Allan Connell, part-time district conservationist with the Suffolk Soil & Water Conservation District, said salt water flooded an entire farm of mixed vegetables along with a nearby fruit farm.
One farmer, he said, reported an irrigation pond had been flooded while others reported structural damage from high winds.
Sue Pierchanowski of the Suffolk County office of FSA said emergency loans will be offered to farmers in need. Suffolk County has been declared a major disaster area.
While damage isn’t widespread, she said the fact that salt water likely damaged trees and flooded soils will take a lot of money to repair.
“Salt water has gotten into cropland and it could be in the millions of dollars in damage,” Pierchanowski said.
Bill Wehry, director of Pennsylvania’s FSA office, said damage reports are still coming in from county FSA offices and that it’s still too early to tell just how much corn and soybeans were lost due to either high winds or flooding in Pennsylvania.
Unlike last fall, when much of the state’s corn and soybeans were lost to flooding, farmers are ahead of the harvest this season.
The Oct. 28 Crop Progress Report, the last before Superstorm Sandy hit, showed 64 percent of corn and 63 percent of the state’s soybeans harvested, both well ahead of last year’s pace and the five-year average.
The latest report, released Monday, showed 72 percent of corn harvested and 66 percent of soybeans.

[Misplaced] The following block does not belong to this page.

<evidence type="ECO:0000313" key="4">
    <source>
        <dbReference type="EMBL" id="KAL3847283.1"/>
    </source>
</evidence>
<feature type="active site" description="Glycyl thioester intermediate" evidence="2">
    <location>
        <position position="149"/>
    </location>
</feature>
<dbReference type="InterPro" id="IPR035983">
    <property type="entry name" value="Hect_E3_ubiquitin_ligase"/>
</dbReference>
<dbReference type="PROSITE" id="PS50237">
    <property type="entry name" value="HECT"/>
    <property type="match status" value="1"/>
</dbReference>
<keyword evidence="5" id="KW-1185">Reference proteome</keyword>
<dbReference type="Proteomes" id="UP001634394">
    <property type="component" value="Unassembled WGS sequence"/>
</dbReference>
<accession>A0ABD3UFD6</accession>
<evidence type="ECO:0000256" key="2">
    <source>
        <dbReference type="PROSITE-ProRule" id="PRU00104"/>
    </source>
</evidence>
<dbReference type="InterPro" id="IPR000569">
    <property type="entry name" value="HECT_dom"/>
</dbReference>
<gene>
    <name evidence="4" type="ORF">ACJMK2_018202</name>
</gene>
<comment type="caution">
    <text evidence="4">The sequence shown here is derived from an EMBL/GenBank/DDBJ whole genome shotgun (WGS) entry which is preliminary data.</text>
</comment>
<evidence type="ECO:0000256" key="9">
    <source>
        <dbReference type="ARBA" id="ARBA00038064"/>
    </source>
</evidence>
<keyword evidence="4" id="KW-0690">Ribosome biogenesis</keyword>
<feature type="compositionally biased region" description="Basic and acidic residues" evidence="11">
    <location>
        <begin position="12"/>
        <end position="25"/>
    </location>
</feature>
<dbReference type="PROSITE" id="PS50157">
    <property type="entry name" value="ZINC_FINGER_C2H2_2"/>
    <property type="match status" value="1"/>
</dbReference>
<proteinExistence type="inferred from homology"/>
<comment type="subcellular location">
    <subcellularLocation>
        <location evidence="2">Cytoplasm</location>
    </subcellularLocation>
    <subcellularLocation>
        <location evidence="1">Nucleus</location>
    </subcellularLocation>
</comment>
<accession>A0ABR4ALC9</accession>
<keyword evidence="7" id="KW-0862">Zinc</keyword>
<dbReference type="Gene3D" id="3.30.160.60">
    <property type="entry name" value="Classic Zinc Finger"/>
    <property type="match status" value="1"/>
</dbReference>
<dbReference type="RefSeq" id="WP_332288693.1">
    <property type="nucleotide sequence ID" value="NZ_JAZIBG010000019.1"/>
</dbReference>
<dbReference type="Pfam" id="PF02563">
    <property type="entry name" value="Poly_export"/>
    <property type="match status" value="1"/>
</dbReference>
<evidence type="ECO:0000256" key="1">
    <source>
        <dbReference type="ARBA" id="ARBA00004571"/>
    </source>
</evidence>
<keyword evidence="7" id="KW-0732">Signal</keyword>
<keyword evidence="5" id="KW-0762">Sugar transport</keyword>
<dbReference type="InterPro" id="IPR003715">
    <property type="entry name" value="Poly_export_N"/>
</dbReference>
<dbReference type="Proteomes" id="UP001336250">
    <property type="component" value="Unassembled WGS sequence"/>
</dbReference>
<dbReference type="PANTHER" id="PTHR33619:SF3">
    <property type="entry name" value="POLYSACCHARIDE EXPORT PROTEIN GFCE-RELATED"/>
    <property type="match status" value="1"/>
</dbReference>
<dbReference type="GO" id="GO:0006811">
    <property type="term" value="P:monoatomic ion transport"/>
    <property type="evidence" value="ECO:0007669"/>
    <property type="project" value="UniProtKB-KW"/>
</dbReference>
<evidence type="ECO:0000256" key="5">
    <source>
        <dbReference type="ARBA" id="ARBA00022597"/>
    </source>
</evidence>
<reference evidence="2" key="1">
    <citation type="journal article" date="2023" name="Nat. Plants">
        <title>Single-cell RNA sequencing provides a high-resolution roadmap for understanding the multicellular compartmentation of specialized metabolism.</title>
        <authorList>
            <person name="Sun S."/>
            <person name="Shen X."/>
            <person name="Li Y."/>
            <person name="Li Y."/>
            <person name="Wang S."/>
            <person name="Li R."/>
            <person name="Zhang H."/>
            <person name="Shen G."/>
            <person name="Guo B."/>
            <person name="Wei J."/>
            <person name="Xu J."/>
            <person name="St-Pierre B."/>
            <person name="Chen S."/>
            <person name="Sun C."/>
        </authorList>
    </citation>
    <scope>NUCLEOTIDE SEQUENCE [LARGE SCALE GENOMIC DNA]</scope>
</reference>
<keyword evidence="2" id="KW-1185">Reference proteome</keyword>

Mark O’Neill, spokesman for the Pennsylvania Farm Bureau, said farmers have been reporting power outages and upended trees along with some structural damage.
In the northeast part of the state, milk deliveries to processors and markets in New York and New Jersey have been slowed by power outages.
But overall, O’Neill thinks farmers dodged a bullet.
“The biggest thing here compared to last year, the storm came when most of the harvesting had been done. Flooding was a big part of last year. Luckily, we did not get the flooding like last year and what occurred in other states,” he said.
“Most orchards have been picked, some corn and soybeans are still out there,” he said, “but overall, Pennsylvania weathered the storm pretty well compared to the other states.”
Gene Gantz, crop insurance educator with USDA’s Risk Management Agency office in Harrisburg, said it’s too early to know how much in claims will likely be paid out to producers with crop losses.
A record $67 million in crop insurance claims were paid out last year, he said, largely due to flooding last fall.
Between $22 million and $23 million in farmer-paid premiums have been collected this season, and Gantz said he thinks crop insurance payments could surpass that, given the fact that many farmers lost crops earlier in the summer due to excessive heat and dry weather.
He said 50 percent of the state’s eligible acres are insured though the crop insurance program.
Gantz said farmers should call their crop insurance agent immediately if they see problems out in the field.
“Keep good records. Pictures are good. Just assume that you have to plead your case before a jury that doesn’t want to pay you,” he said.
Gantz said New Jersey will likely pay out the most in crop insurance claims due to Superstorm Sandy, but that New York will pay out the most overall because of earlier issues with frost damaging the state’s extensive apple crop.